Da Vinci Code: Unveiling Christian Diversity

Unveiling Christian Mysteries

 

The Da Vinci Code, a murder-chase-thriller has sold 40 million copies, spawned over ten rebuttal books from offended traditionalists, and is expected to be a Hollywood blockbuster.  Why?  Because it opens up a fascinating set of questions about some of our most cherished traditions and institutions. 

 

A series of twentieth century discoveries had already piqued our interest.  Ancient scrolls sealed in pots and buried beneath the Egyptian desert or hidden in Israeli caves, the cuneiform code of the ancient Sumerians, archeological digs, dusty libraries, historical records revealing the political machinations of orthodox powers – together these discoveries offer us a small window into the complicated beginnings of Jesus worship and the forces that have shaped it since.

 

The origins of Christianity are shrouded in a deeper mystery than Dan Brown could ever concoct, a mystery made all the richer because it is woven into our individual and societal quests for truth, goodness, and meaning.  Jesus worship has taken many forms in the past 2000 years as finite humans have struggled to comprehend life and God "through a glass, darkly."  Though most of these diverse beliefs are lost to us, theologian Bart Ehrman has pulled together some of the remaining fragments in a book entitled, Lost Christianities.  Scholars are only beginning to excavate the histories that shaped our modern images of God.

 

We may never know exactly how Jesus lived or whether he was married—the key question in The Da Vinci Code.  We do know that through the ages, millions of believers have thought that Mary Magdalene was his wife, even though Christian orthodoxy teaches that she was not. 

 

On any question like this, both sides line up evidence that is very persuasive.  Lee Strobel, one of the lead spokesmen for traditional points of view acts as an attorney, not a scholar.  On any issue, he works to make a case for the orthodox position.  Consider his book titles:  "The Case for Christ," "The Case for Easter."  Any debate that involves attorneys needs a wise judge.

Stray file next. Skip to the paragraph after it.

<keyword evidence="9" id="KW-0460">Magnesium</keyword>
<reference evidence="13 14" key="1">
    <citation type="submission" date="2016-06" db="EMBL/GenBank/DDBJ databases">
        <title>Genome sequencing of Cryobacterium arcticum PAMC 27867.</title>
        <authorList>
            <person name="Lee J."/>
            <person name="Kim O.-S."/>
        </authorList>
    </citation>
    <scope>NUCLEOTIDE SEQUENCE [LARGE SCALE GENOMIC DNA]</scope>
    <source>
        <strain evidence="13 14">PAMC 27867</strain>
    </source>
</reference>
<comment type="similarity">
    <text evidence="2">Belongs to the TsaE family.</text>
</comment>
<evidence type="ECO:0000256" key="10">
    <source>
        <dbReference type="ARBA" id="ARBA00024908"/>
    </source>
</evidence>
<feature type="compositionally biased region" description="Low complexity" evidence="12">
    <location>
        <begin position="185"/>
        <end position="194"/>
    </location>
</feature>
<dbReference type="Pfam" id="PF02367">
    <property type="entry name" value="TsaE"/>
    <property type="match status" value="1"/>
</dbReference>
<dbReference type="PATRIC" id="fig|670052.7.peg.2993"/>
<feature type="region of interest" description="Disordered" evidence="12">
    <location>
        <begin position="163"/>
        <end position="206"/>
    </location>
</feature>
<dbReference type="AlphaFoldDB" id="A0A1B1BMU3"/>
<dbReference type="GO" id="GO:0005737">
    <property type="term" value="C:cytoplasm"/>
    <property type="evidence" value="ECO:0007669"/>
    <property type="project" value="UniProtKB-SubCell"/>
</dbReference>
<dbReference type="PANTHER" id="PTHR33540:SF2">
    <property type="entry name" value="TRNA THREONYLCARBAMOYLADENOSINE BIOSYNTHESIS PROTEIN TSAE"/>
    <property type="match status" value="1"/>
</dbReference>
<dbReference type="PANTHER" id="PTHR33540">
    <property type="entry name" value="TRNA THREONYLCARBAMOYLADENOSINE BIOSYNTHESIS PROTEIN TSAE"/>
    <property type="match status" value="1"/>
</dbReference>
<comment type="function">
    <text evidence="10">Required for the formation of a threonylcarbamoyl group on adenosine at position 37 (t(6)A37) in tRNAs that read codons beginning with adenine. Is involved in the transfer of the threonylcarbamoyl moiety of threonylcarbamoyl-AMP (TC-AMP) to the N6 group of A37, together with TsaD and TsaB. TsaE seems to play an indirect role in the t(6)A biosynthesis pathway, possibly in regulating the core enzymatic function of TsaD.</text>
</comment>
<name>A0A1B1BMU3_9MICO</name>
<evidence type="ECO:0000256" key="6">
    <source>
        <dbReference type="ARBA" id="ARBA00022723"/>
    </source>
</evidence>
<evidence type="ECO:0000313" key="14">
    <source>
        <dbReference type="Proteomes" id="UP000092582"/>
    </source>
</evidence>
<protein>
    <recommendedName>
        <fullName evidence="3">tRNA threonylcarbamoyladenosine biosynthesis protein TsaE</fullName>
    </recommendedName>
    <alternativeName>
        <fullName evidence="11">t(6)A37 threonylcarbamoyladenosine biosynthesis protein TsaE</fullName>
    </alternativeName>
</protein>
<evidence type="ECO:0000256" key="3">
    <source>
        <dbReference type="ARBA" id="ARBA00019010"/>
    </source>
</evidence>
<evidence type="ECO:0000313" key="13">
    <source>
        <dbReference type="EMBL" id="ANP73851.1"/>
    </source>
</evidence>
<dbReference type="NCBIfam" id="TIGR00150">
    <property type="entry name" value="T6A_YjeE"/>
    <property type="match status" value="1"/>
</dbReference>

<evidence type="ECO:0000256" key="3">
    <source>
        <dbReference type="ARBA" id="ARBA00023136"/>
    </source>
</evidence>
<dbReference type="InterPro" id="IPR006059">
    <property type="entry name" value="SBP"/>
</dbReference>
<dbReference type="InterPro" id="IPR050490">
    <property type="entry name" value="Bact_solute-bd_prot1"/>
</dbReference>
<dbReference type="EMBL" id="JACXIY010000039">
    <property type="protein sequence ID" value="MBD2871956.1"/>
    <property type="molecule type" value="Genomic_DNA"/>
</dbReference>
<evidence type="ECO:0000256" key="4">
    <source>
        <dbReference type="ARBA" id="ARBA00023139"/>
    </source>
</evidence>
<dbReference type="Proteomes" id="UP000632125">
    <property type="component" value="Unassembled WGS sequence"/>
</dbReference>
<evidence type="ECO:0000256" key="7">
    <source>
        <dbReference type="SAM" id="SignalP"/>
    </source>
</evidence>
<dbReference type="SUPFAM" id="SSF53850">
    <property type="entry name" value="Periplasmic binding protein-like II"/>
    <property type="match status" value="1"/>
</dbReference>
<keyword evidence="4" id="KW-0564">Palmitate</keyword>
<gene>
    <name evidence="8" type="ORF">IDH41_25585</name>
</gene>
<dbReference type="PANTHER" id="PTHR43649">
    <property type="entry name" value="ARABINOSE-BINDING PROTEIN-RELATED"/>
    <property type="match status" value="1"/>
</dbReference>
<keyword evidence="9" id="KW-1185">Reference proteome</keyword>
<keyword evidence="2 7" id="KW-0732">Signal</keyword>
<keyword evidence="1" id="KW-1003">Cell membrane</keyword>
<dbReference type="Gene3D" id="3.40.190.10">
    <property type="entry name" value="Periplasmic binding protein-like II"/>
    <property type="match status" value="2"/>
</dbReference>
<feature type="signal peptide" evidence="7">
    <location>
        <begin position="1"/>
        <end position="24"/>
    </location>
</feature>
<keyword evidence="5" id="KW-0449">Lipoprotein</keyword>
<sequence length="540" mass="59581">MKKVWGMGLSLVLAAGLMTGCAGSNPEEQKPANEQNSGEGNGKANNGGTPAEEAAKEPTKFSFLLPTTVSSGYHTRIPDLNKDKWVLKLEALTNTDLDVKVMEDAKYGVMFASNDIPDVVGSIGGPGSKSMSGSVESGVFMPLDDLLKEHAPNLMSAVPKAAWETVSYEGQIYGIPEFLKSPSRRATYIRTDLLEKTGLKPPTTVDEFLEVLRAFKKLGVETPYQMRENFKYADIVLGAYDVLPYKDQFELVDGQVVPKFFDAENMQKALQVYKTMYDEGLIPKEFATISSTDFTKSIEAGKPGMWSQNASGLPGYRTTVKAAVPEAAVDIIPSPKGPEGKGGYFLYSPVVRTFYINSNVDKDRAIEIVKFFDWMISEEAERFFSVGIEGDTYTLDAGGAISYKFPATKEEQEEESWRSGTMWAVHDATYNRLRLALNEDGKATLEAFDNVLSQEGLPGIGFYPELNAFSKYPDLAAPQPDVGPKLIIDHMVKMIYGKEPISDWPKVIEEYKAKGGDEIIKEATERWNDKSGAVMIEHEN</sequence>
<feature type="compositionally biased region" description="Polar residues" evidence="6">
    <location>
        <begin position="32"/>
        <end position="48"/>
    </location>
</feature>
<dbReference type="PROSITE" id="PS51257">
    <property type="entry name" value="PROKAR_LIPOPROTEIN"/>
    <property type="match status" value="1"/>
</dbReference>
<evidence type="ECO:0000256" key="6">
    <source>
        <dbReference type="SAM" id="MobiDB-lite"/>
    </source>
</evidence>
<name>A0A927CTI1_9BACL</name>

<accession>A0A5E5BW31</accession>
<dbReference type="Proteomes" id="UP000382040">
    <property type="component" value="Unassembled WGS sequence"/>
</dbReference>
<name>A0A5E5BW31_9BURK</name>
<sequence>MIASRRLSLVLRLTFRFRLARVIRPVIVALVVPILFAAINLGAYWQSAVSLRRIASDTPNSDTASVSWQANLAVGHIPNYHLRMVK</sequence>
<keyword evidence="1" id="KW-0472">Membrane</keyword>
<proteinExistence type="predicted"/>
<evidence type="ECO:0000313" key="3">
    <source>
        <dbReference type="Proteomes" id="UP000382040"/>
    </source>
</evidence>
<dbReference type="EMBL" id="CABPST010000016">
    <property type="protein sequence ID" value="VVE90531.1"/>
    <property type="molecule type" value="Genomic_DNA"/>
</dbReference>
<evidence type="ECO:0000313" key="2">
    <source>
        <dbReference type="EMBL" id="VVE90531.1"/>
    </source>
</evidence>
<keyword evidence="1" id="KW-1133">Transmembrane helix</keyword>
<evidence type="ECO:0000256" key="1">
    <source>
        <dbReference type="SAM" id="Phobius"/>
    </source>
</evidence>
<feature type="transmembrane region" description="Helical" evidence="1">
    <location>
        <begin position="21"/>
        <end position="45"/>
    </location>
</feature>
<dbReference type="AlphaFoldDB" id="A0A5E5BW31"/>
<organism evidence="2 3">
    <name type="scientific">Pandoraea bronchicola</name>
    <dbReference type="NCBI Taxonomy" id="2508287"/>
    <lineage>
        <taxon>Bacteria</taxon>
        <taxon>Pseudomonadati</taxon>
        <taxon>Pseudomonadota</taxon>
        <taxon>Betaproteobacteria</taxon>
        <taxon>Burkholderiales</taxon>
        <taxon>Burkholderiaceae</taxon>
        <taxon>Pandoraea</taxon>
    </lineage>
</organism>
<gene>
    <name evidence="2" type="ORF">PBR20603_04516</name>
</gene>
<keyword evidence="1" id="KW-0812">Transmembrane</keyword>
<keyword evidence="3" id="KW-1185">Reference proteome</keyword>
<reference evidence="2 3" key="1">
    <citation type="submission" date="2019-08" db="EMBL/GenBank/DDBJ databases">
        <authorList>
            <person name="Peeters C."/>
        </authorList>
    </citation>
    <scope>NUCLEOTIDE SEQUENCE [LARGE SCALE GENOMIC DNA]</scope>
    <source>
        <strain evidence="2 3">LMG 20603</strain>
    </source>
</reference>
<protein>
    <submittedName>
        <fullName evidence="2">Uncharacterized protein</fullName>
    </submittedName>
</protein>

We should be wary of anyone who sounds too certain about what really happened in those early years, just as we should be wary of anyone who speaks with brash confidence about what God wants today. Those who sound sure have almost certainly succumbed to hubris, also known as that pride which cometh before a fall. 

 

When it comes to matters of Christianity, such bold assertions often mean that the speaker relies on interpreting the Bible literally without understanding the human forces that shaped it.  (Some Christian scholars call this idol worship or bibliolatry.  Idolatry is taking something made by human hands, something intended to help convey the magnitude of a god to finite human minds, and giving it the attributes of divinity.) If power corrupts and absolute power corrupts absolutely, what are the corruptive pressures on a person who believes that God has provided a coded message to humanity and he himself holds the message in his hand and the key in his head?

 

Fortunately, we humans love mysteries.  Just as quickly as the forces of tradition issue definitive doctrinal statements and write rebuttal books and create study guides aimed at closing down questions or securing their authority, new discoveries like the Gospel of Judas or the Gospel of Mary or stories like The Da Vinci Code stimulate our curiosity and set the process of inquiry in motion once again.  With time, scholarship, and technology on our side, information is now available that had been lost for over a thousand years.  For those who honestly seek the truth beneath the mystery, these are exciting times.

May 8, 2006

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About Valerie Tarico

Seattle psychologist and writer. Author - Trusting Doubt and Deas and Other Imaginings. Founder - www.WisdomCommons.org.
This entry was posted in Musings & Rants: Christianity. Bookmark the permalink.

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